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Assistant Vice President and Commercial Service Officer, Westfield Bank, age 28
Those who nominated Jeremy Casey for the 40 Under Forty Class of 2013 used a number of descriptive words and phrases to chronicle his career accomplishments and work within the community.
One said he was the “face of Westfield Bank” at many events and within many organizations, such as the Young Professional Society of Greater Springfield and the Springfield Rotary Club. Another said he had “a passion for civic leadership.”
But the word that came up most often was ‘innovative,’ and it was used in reference to everything from his work to launch an ultimate Frisbee league at Westfield State University while he was a student there, to innovative fund-raising ideas to benefit the Rotary Club, to his efforts to co-lead the Young Professionals Cup charity dodgeball tournament.
That competition, which started with 24 teams in 2011, has already grown to 44, drawing squads from across New England, while raising more than $10,000 for the YMCA of Greater Springfield and Junior Achievement.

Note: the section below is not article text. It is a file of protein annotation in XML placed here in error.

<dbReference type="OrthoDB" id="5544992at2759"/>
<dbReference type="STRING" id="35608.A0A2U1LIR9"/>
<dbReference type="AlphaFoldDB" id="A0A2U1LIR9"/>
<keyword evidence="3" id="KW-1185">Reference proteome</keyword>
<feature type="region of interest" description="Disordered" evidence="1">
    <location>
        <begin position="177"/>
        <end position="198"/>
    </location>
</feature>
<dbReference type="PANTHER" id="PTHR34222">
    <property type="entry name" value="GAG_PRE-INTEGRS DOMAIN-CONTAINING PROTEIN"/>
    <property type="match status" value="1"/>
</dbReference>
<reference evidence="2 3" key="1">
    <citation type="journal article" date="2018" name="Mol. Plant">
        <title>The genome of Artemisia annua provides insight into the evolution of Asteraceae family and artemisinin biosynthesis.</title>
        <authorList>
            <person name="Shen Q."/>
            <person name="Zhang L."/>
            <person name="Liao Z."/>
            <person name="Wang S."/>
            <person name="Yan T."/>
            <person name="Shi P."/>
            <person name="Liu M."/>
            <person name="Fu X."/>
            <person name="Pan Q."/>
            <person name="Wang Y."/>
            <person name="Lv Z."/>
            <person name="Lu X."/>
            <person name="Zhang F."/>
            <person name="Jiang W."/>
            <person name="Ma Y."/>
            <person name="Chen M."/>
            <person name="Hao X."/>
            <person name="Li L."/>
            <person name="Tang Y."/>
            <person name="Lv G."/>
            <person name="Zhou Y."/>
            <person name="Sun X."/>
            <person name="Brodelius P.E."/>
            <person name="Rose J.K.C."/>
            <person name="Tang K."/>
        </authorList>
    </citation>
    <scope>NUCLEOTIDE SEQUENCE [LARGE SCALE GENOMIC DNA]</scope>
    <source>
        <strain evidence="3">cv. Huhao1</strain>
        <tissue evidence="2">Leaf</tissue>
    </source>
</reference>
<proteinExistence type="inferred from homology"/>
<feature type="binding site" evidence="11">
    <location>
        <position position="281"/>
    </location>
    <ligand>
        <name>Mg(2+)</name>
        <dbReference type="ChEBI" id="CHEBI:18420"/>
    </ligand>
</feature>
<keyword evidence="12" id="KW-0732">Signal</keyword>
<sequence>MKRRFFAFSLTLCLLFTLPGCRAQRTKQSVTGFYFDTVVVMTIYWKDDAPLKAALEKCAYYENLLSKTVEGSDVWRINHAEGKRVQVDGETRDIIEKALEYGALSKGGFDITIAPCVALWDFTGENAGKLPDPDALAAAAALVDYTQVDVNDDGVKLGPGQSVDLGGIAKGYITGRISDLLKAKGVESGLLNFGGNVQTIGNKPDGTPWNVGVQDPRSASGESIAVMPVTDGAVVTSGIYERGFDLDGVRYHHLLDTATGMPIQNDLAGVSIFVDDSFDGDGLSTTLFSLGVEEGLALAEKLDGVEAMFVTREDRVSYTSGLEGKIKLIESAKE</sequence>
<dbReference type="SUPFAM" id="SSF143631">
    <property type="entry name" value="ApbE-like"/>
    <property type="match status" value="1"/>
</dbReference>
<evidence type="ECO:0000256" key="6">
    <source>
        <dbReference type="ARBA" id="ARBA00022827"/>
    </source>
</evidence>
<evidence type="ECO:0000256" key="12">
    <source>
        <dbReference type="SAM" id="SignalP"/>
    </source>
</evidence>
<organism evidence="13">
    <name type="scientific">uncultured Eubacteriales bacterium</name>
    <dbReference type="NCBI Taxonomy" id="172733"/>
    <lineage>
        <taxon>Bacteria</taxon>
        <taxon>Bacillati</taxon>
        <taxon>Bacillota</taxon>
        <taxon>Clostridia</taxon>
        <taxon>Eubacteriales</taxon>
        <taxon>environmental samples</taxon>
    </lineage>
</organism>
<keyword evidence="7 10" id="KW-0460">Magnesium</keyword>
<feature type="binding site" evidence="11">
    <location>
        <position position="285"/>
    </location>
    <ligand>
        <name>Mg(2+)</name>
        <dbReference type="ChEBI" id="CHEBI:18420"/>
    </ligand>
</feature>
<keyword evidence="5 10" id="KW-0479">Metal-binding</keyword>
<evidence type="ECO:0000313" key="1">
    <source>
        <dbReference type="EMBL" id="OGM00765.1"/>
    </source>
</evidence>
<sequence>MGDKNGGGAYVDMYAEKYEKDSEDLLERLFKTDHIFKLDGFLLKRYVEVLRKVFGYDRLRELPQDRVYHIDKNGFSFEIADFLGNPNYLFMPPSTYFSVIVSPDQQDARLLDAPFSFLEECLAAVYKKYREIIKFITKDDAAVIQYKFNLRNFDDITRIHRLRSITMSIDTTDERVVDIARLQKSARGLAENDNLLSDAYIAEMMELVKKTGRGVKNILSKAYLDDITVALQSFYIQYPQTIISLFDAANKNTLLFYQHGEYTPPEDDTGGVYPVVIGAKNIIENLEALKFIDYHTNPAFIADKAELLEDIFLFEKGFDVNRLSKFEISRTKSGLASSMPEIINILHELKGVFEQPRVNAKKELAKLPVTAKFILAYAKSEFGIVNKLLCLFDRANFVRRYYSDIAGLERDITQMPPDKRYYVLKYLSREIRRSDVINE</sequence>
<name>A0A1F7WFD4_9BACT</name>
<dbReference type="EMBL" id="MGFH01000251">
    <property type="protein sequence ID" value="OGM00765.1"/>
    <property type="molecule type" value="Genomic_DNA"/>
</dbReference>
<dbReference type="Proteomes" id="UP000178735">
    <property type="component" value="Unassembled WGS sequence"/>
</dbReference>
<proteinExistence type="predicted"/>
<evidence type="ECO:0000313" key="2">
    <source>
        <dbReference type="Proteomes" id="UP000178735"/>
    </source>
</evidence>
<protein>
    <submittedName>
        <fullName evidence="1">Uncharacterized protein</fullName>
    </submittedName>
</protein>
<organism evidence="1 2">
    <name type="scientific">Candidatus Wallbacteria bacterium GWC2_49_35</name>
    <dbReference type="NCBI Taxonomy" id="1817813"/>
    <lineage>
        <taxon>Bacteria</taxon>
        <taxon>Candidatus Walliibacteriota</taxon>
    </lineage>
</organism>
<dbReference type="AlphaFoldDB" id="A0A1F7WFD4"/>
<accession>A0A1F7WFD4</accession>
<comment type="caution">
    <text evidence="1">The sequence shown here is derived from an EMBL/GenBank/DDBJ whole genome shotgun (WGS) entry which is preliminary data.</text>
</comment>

Meanwhile, his career in banking has followed a similar trajectory. He started as a teller and has been promoted several times, most recently to assistant vice president. In that role, he is responsible for selling and servicing the bank’s cash-management products and growing the commercial-deposit customer base.
Casey was one of 12 professionals recently chosen for admission into the Business Leadership Mastery Alliance program, a results-focused initiative for executives and entrepreneurs committed to purposeful wealth-building endeavors in business, community, and life.
When asked about his definition of success and how to gauge that term, his answer was predictable given what others say about him.
“I don’t have a measurement for success,” he told BusinessWest. “It’s not money … it’s through my achievements that I want to help other people, and that really comes down to making connections.”
At 28, the connections he’s made to date, and the promise for more to come, have people taxing their vocabularies to describe what kind of leader Casey is.
— Elizabeth Taras